New York state tests given this school year will have fewer questions, state education officials said Wednesday.
Education Commissioner MaryEllen Elia said testmakers will remove reading and writing passages from the English tests given to third through eighth graders this year, and remove multiple-choice questions from the math tests. The changes are meant to address concerns of parents who are keeping their children from taking state tests, she said.
“One of the things that’s been a constant comment is that the assessments are long,” Elia told members of the Board of Regents on Wednesday.
Elia began as commissioner in July, and one of her top priorities has been to figure out a way to quell an opt-out movement that grew dramatically in New York state over the last school year, though less so in New York City. About one in five eligible students statewide did not take last year’s state tests, with families citing a range of concerns about test prep and teacher evaluations.
That has left Elia to try to assuage those concerns while maintaining the tests required by federal law and the Common Core standards that underpin the exams, which she strongly supports and which state officials say are necessary to continue improving education statewide.
In addition to reducing the number of test questions, Elia said the state is also moving to release all of the exam questions to the public, addressing another major complaint. The state has typically only released a portion of the test questions, and only after the school year is over, frustrating educators.
Elia said that questions would be released “as early as possible” next year, but stopped short of making promises about the timing.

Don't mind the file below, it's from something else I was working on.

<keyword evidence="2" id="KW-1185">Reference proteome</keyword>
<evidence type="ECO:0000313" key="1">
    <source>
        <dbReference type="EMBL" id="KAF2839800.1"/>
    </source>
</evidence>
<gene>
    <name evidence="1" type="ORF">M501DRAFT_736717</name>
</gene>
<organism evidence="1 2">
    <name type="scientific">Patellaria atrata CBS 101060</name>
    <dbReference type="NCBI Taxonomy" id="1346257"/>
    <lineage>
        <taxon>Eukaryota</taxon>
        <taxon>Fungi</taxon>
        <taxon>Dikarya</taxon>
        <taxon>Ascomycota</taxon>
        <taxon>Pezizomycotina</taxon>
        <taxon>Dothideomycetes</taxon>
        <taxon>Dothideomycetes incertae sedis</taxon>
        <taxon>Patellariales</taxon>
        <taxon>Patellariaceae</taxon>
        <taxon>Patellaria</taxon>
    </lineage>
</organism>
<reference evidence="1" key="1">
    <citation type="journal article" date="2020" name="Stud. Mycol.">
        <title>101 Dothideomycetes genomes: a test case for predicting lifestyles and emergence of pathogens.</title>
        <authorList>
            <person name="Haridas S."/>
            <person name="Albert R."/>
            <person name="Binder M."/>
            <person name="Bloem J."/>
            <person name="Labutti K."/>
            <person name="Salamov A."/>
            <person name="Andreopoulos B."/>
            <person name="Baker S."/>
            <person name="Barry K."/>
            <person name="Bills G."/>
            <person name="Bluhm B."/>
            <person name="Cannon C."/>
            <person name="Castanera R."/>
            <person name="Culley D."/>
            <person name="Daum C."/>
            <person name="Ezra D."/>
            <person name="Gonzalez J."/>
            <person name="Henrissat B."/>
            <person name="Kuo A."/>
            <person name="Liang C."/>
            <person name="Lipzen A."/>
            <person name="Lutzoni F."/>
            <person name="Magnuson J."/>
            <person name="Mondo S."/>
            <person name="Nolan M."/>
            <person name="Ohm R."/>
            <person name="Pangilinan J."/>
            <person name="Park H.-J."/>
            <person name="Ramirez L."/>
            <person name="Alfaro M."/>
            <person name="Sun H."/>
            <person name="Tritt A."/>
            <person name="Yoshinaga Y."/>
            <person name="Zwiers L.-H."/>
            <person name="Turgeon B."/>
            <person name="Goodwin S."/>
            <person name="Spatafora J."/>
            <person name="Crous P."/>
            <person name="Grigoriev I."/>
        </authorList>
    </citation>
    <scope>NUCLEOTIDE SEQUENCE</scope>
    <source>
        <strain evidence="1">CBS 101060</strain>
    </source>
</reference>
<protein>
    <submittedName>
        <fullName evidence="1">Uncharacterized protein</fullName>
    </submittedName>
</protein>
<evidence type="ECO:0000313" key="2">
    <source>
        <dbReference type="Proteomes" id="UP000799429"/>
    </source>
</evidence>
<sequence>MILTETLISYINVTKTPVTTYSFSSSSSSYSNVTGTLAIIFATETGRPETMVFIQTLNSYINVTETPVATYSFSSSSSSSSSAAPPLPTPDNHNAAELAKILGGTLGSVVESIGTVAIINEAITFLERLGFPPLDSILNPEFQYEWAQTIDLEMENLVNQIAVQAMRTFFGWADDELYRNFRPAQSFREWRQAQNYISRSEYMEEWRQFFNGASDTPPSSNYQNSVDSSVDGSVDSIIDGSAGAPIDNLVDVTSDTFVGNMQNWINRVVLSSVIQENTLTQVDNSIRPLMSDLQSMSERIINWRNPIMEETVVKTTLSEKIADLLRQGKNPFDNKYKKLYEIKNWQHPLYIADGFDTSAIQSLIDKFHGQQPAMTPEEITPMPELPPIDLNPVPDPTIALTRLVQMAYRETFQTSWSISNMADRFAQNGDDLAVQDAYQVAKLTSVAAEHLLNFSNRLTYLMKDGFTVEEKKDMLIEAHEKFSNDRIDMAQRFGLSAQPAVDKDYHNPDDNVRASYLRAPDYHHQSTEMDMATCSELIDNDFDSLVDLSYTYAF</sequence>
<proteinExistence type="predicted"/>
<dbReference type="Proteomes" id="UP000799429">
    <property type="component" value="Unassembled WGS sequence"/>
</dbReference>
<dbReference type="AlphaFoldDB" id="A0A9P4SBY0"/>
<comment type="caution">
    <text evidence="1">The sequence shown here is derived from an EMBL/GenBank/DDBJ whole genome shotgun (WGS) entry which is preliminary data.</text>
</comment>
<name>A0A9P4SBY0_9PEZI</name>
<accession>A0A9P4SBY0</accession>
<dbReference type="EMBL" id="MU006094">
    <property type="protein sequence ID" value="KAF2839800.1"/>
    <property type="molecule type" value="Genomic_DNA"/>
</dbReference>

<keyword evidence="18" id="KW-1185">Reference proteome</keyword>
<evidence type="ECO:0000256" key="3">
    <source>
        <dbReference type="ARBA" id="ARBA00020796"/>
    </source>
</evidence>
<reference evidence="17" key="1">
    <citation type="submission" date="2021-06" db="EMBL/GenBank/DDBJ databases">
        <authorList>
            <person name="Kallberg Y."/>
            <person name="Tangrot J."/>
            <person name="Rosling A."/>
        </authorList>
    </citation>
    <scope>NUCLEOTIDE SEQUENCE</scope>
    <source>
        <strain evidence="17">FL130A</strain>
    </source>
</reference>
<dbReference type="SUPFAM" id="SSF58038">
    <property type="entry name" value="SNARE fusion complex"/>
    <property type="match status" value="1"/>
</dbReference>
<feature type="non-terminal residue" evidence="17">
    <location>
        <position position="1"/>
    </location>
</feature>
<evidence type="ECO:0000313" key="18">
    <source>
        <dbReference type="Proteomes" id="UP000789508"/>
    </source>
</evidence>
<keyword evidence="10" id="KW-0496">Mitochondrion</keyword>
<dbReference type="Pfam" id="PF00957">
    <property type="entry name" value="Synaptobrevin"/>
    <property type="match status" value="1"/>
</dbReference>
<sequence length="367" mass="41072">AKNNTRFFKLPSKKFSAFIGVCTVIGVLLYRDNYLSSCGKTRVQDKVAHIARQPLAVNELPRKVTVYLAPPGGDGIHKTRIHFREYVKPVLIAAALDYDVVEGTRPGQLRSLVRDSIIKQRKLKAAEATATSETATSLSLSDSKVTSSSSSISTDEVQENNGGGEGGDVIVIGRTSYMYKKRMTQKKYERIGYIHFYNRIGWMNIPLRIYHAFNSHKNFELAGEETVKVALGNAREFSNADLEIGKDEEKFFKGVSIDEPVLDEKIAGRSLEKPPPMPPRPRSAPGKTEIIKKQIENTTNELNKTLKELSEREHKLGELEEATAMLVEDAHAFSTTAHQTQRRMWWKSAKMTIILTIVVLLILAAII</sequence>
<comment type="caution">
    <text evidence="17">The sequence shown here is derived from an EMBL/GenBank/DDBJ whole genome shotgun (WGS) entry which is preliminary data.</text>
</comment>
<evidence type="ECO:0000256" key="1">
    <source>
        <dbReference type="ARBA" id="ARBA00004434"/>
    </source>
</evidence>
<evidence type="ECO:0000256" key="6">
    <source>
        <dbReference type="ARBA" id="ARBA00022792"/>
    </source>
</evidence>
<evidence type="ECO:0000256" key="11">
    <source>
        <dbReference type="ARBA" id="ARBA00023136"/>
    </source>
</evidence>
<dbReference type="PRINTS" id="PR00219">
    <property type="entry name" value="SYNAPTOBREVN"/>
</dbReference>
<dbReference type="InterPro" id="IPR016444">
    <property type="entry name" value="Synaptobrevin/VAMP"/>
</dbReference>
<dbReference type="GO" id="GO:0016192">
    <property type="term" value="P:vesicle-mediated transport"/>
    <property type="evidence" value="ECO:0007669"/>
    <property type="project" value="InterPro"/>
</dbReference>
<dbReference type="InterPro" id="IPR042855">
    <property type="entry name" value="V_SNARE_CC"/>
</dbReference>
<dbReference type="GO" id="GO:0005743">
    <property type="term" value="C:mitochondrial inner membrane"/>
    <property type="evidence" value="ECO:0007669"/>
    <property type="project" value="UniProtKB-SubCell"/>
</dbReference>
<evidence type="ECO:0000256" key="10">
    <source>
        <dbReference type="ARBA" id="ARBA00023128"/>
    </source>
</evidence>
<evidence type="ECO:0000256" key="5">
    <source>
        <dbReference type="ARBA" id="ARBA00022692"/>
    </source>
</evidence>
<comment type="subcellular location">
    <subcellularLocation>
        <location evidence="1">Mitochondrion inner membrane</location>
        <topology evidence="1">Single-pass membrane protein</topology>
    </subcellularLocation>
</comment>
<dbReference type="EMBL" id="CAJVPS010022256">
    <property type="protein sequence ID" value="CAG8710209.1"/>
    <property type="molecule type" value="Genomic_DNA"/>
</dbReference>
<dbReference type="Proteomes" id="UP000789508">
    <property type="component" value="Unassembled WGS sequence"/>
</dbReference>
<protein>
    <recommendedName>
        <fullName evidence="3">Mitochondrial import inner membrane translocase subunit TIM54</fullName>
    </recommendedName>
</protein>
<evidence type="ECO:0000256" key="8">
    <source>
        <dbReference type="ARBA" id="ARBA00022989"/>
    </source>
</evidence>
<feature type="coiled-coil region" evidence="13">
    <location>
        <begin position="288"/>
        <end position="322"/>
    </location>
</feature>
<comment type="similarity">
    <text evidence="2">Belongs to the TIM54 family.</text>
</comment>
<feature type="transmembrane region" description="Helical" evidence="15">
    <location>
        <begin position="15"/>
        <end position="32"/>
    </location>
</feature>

“I will tell you that I don’t think, as an educator, that it’s ever early enough,” Elia said.
Elia said that a decision has not been made about how many questions would be removed from this year’s tests, and it was unclear whether the reductions would reduce the time students spend testing. Last year, the English tests took between three-and-a-half and four-and-a-half hours over three days, and the math tests ranged from just more than three hours to more than four hours over three days.
The tests the state will give next spring will be the last set of exams designed by Pearson, the controversial testmaker that has produced New York’s tests during the state’s rollout of new Common Core learning standards.
The tests given in 2017 will be designed by Questar, an assessment company that won New York’s main standardized testing contract earlier this year. Questar agreed to offer districts the option to give computer-based tests, which could provide teachers with their students’ results immediately.
On Wednesday, Elia said the Questar contract will enable the state to continue to shrink the tests. More than 290 teachers will be involved in developing and reviewing the assessments, up from 162, she added.